“The labour capacity to deliver the necessary house builds is going to be a challenge.”
WATERFORD-born economist Jim Power has described the General Election manifestos ‘across the board’ as ‘a lot of fiction’.
Addressing the Construction Industry Federation’s (CIF) South East Construction Dinner at the Tower Hotel, the Clonea Power native said: “I really hope that none of those manifestos are ever implemented in a serious way”.
Speaking on the eve of polling, Mr Power said the focus on spending “more and more money on the delivery of public services was astounding. There is not one mention anywhere about reforming the way in which public services are delivered. There is a view that it’s all about inputs: the more money you throw into delivering public services is all that really matters. We never mention outputs to see what we’re getting from that public spending so I would really worry that we would build up our expenditure base without delivering any significant improvement in the manner in which those public services are delivered.”
The economy, he stated, must withstand “external shocks to the greatest extent possible. The bottom line is we have a national debt of €205 billion at the moment. That is a lot of debt, it does create a vulnerability that we need to be very, very careful about”.
Mr Power said the “natural demand for housing did not disappear during the crash” but for about five years, “we built virtually nothing. When you look at the housing commitments in the various manifestos, on average the aspiration is to deliver around 200,000 houses over the next five years. Now I hope it is delivered but to put that figure in context, between 2011 and 2015, we delivered 29,200 houses so that’s an average of 5,840 houses per year. Between 2016 and 2019, while there was some improvement, almost 64,000 houses were delivered, that’s an average of just under 16,000 per year. Last year we built around 21,500 and there’ll be a further improvement this year but we’re still well short of the 35 to 40,000 (new annual builds) that the country requires. If you stop building houses for a five-year period, surprise surprise, you are going to have a serious crisis. Unfortunately and despite what part of the political spectrum is promising at the moment, it is not possible to turn on the tap and deliver the requisite number of houses overnight. It takes time and we need to stick with it, we need to make progress in that regard.”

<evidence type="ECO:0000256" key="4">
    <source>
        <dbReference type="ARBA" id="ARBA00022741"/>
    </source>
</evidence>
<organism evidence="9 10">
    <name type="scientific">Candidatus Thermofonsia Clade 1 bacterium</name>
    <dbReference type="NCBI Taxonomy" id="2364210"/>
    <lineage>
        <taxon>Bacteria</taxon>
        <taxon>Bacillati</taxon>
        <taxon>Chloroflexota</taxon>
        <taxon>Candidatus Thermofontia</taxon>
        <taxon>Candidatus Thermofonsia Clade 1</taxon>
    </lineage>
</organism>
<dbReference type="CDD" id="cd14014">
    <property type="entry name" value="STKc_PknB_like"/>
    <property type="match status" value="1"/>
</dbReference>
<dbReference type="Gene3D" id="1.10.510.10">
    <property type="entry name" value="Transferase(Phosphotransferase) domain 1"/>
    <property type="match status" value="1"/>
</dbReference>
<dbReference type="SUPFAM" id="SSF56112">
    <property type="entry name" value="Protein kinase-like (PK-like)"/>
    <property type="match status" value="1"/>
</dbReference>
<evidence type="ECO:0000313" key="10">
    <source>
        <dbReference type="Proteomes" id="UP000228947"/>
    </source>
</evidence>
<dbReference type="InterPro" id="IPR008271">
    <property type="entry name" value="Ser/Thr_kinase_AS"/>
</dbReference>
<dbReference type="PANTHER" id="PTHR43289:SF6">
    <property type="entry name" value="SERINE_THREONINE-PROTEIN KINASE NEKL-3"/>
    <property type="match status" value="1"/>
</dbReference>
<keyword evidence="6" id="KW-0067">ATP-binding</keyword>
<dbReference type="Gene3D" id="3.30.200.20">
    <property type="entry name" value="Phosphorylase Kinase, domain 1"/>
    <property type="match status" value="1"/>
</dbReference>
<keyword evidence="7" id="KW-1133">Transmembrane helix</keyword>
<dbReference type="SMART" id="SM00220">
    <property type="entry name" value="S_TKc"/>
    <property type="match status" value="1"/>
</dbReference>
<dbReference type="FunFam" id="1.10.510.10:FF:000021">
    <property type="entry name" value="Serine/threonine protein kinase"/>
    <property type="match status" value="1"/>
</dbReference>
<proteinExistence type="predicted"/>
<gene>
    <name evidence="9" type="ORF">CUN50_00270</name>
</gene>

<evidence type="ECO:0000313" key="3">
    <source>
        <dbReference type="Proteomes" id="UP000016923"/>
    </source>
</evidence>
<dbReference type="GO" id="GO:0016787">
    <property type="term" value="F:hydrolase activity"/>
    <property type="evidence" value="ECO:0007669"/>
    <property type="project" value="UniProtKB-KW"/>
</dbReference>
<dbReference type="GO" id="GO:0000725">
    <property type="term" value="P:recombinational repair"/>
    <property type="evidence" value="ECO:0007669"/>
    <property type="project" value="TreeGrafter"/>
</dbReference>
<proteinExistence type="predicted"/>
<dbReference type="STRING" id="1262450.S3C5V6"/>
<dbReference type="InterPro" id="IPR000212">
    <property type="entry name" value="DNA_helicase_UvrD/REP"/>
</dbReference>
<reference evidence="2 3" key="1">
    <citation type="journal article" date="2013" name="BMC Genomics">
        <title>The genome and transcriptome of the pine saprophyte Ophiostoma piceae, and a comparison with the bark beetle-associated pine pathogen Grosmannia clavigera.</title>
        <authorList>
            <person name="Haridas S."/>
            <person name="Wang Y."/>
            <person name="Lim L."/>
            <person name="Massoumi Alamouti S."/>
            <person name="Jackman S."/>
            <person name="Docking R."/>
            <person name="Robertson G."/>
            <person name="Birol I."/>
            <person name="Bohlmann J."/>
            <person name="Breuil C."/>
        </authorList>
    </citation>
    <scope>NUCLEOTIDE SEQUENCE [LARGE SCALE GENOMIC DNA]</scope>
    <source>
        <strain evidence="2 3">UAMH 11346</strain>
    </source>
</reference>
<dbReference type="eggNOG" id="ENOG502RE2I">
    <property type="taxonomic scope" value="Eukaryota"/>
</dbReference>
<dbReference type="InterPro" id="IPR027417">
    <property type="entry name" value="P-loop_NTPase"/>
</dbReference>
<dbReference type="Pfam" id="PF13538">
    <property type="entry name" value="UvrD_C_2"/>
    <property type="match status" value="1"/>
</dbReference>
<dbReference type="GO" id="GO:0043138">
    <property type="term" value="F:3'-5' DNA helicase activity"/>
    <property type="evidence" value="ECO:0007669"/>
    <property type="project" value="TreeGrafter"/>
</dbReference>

Regarding the workers needed to deliver those new housing units, Jim Power said: “It’d be great to think that the capacity to deliver what is required is out there but then if you look at, on the supply side, the issues, what affects the economics of housing delivery? It’s the cost of land, it’s access to funding, particularly for smaller developers, it’s the interplay between the Central Banks and macroprudential mortgage rules and the cost of delivery, so there’s a basic mismatch there.”
Between 2012 and September 2019, the numbers working in construction have increased from 80,000 to almost 150,000, coming to just under 6.5% of the total labour force, Mr Power stated.
“I think the labour capacity to deliver what is required is definitely going to be a challenge.”